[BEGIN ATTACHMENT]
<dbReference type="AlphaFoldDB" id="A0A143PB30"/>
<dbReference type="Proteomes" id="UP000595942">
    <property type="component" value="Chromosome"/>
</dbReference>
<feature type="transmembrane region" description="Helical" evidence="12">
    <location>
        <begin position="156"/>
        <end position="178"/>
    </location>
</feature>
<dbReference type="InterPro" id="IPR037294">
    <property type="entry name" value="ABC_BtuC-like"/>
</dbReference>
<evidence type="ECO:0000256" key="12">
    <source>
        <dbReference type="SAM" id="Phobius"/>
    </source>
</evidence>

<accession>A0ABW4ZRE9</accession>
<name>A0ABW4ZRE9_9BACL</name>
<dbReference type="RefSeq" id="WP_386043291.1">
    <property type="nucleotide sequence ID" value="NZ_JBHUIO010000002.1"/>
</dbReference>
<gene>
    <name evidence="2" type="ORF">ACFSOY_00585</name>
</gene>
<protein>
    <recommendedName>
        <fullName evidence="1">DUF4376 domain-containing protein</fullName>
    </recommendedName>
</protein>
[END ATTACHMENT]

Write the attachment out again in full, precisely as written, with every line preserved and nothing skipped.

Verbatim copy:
<dbReference type="AlphaFoldDB" id="A0A143PB30"/>
<dbReference type="Proteomes" id="UP000595942">
    <property type="component" value="Chromosome"/>
</dbReference>
<feature type="transmembrane region" description="Helical" evidence="12">
    <location>
        <begin position="156"/>
        <end position="178"/>
    </location>
</feature>
<dbReference type="InterPro" id="IPR037294">
    <property type="entry name" value="ABC_BtuC-like"/>
</dbReference>
<evidence type="ECO:0000256" key="12">
    <source>
        <dbReference type="SAM" id="Phobius"/>
    </source>
</evidence>

<accession>A0ABW4ZRE9</accession>
<name>A0ABW4ZRE9_9BACL</name>
<dbReference type="RefSeq" id="WP_386043291.1">
    <property type="nucleotide sequence ID" value="NZ_JBHUIO010000002.1"/>
</dbReference>
<gene>
    <name evidence="2" type="ORF">ACFSOY_00585</name>
</gene>
<protein>
    <recommendedName>
        <fullName evidence="1">DUF4376 domain-containing protein</fullName>
    </recommendedName>
</protein>